Retail is not dying and not all stores are going away. Traditionally online companies like Amazon or Warby Parker have been opening up Brick and Mortar stores throughout the United States. For some companies this has backfired because consumers walk into the store then look up the item they’re looking for online to receive competitive pricing. The companies that have the biggest problems are the ones who are a retailer and all their goods can be bought somewhere else, like Best Buy or Sears. The goal is to add value to the people coming into the store, if you can’t do that then that’s where the struggle comes in. Companies like Home Depot do the majority of their sales in person because the associate adds the value by giving guidance or tips for what you need. Similarly, the missing value means we’ve excluded some customers, they’ll feel differently about something in store. If you find where to add value, whether that’s instore or online, you’ll be successful for the future.
Amanda Brinkman on Doing Well by Doing Good
Amanda Brinkman is a revolutionary brand marketer, passionate speaker and the creator, producer and co-host of the acclaimed “Small Business Revolution – Main Street” series on Hulu and SmallBusinessRevolution.org.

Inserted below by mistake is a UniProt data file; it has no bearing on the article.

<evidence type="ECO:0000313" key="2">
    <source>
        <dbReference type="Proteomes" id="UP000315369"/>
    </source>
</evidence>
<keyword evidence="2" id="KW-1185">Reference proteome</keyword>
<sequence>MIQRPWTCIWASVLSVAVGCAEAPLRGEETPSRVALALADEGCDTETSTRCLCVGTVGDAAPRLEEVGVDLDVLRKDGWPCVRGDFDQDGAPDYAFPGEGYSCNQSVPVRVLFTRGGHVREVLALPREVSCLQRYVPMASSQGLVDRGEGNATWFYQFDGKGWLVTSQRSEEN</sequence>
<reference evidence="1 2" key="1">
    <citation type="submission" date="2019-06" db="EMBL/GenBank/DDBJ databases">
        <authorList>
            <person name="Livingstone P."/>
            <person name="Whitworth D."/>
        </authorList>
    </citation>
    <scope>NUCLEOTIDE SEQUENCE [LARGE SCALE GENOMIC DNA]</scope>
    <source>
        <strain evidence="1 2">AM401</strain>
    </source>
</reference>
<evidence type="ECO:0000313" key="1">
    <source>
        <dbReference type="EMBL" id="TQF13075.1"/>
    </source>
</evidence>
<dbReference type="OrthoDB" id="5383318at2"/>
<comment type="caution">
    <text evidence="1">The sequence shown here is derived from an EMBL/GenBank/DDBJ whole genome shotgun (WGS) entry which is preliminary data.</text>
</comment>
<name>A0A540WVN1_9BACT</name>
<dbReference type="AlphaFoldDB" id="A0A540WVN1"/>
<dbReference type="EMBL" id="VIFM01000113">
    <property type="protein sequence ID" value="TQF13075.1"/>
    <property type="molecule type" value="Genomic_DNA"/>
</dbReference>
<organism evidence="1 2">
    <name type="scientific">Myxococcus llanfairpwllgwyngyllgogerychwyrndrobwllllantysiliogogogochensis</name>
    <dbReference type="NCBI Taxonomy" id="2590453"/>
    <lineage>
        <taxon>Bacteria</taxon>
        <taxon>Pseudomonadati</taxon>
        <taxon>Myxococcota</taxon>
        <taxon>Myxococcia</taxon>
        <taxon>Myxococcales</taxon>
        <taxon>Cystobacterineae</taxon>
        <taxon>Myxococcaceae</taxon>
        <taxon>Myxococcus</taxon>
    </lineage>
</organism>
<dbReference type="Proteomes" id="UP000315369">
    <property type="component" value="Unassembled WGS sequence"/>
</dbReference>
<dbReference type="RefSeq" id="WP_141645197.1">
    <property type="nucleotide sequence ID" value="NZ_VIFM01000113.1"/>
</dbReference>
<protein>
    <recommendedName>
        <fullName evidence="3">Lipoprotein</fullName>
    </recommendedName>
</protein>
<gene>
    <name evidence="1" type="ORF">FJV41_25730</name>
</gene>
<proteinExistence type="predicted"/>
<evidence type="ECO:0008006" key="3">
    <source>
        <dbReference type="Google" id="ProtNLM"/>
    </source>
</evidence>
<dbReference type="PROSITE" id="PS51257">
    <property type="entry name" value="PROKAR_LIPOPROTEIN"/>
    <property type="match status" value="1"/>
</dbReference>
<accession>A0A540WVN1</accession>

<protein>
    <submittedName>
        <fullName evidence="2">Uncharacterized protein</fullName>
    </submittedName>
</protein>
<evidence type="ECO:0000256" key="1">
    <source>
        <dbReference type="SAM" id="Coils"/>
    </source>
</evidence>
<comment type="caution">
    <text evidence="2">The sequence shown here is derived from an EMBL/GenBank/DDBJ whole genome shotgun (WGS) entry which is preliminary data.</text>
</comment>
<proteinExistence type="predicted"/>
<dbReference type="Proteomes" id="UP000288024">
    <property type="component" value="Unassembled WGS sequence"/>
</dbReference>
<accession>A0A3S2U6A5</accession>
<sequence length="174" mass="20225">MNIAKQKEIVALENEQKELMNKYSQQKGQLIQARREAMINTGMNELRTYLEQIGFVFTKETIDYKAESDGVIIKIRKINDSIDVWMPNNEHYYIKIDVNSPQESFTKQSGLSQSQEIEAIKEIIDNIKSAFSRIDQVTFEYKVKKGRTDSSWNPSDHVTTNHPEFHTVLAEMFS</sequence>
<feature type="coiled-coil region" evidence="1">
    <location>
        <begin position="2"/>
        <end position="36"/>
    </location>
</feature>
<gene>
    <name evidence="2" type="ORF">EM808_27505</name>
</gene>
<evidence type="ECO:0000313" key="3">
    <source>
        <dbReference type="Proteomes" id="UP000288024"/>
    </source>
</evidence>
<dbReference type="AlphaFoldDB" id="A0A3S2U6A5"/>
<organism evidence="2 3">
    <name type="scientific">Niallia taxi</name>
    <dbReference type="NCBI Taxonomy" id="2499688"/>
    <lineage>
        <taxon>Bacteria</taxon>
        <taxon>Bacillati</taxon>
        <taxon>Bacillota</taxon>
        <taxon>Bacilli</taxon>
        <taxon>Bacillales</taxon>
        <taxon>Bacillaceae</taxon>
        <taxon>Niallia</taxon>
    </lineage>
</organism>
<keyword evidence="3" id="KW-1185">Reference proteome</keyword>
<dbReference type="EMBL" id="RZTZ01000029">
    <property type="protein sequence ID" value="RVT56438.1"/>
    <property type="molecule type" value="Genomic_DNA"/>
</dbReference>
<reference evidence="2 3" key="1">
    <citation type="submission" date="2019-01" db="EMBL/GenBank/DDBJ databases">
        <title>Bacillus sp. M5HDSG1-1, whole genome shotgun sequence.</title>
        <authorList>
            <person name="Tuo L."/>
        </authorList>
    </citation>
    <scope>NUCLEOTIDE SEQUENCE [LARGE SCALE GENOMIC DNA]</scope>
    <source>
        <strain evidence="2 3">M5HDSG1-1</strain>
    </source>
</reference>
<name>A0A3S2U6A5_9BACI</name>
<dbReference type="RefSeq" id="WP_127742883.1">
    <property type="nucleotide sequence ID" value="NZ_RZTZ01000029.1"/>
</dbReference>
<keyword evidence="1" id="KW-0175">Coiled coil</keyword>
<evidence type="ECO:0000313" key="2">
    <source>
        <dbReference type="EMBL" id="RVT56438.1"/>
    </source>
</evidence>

We’ve heard it all before, by giving back and being a socially conscious company you can have stellar results. Amanda’s company Deluxe Corporation had a 1% name recognition, so to them they could only go up. By focusing on helping small businesses, rather than putting their budget into Google Ads, they were able to increase their reach by 12x what it would have been through online advertising. The goal for helping small businesses was to help them understand the digital side of the world to help them compete with the bigger competitors in their market. With 51% of small businesses not having a website, she worked with them to control what they could. Like making sure they were searchable online, claiming their google listing and updating it with the correct information. In Amanda’s words, not being searchable online was as silly as not having a front door on your brick and mortar store.